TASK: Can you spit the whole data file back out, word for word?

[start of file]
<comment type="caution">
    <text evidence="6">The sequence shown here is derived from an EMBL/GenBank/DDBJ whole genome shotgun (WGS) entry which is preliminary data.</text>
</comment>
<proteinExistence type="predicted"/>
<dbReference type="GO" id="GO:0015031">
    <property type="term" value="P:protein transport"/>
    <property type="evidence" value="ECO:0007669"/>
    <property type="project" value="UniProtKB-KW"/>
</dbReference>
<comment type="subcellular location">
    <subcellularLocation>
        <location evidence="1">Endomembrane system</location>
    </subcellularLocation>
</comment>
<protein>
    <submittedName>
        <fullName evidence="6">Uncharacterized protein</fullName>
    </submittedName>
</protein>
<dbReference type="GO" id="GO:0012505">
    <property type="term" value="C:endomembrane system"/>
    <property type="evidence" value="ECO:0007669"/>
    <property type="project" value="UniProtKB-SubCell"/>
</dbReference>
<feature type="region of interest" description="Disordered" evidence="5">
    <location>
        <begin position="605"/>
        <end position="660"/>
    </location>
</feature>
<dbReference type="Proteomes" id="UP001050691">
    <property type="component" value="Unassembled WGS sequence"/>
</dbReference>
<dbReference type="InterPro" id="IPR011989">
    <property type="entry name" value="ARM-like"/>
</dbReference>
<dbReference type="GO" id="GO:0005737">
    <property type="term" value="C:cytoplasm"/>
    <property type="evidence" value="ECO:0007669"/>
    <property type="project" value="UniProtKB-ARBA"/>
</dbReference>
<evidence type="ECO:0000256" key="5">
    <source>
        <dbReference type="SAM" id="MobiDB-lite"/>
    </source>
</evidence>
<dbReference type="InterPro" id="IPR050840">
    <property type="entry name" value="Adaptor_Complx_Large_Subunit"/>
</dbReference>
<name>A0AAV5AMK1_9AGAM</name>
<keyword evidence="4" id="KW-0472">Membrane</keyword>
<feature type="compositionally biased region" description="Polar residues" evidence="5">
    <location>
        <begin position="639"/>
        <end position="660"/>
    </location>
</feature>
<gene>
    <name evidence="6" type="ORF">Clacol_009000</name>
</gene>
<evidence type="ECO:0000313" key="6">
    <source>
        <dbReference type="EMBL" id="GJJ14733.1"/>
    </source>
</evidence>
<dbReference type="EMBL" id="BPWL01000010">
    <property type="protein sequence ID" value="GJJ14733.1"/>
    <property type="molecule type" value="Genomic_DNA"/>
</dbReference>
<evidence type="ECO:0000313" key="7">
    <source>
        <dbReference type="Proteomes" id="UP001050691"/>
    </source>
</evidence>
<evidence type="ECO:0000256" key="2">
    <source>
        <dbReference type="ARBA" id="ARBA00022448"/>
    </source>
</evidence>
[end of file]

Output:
<comment type="caution">
    <text evidence="6">The sequence shown here is derived from an EMBL/GenBank/DDBJ whole genome shotgun (WGS) entry which is preliminary data.</text>
</comment>
<proteinExistence type="predicted"/>
<dbReference type="GO" id="GO:0015031">
    <property type="term" value="P:protein transport"/>
    <property type="evidence" value="ECO:0007669"/>
    <property type="project" value="UniProtKB-KW"/>
</dbReference>
<comment type="subcellular location">
    <subcellularLocation>
        <location evidence="1">Endomembrane system</location>
    </subcellularLocation>
</comment>
<protein>
    <submittedName>
        <fullName evidence="6">Uncharacterized protein</fullName>
    </submittedName>
</protein>
<dbReference type="GO" id="GO:0012505">
    <property type="term" value="C:endomembrane system"/>
    <property type="evidence" value="ECO:0007669"/>
    <property type="project" value="UniProtKB-SubCell"/>
</dbReference>
<feature type="region of interest" description="Disordered" evidence="5">
    <location>
        <begin position="605"/>
        <end position="660"/>
    </location>
</feature>
<dbReference type="Proteomes" id="UP001050691">
    <property type="component" value="Unassembled WGS sequence"/>
</dbReference>
<dbReference type="InterPro" id="IPR011989">
    <property type="entry name" value="ARM-like"/>
</dbReference>
<dbReference type="GO" id="GO:0005737">
    <property type="term" value="C:cytoplasm"/>
    <property type="evidence" value="ECO:0007669"/>
    <property type="project" value="UniProtKB-ARBA"/>
</dbReference>
<evidence type="ECO:0000256" key="5">
    <source>
        <dbReference type="SAM" id="MobiDB-lite"/>
    </source>
</evidence>
<dbReference type="InterPro" id="IPR050840">
    <property type="entry name" value="Adaptor_Complx_Large_Subunit"/>
</dbReference>
<name>A0AAV5AMK1_9AGAM</name>
<keyword evidence="4" id="KW-0472">Membrane</keyword>
<feature type="compositionally biased region" description="Polar residues" evidence="5">
    <location>
        <begin position="639"/>
        <end position="660"/>
    </location>
</feature>
<gene>
    <name evidence="6" type="ORF">Clacol_009000</name>
</gene>
<evidence type="ECO:0000313" key="6">
    <source>
        <dbReference type="EMBL" id="GJJ14733.1"/>
    </source>
</evidence>
<dbReference type="EMBL" id="BPWL01000010">
    <property type="protein sequence ID" value="GJJ14733.1"/>
    <property type="molecule type" value="Genomic_DNA"/>
</dbReference>
<evidence type="ECO:0000313" key="7">
    <source>
        <dbReference type="Proteomes" id="UP001050691"/>
    </source>
</evidence>
<evidence type="ECO:0000256" key="2">
    <source>
        <dbReference type="ARBA" id="ARBA00022448"/>
    </source>
</evidence>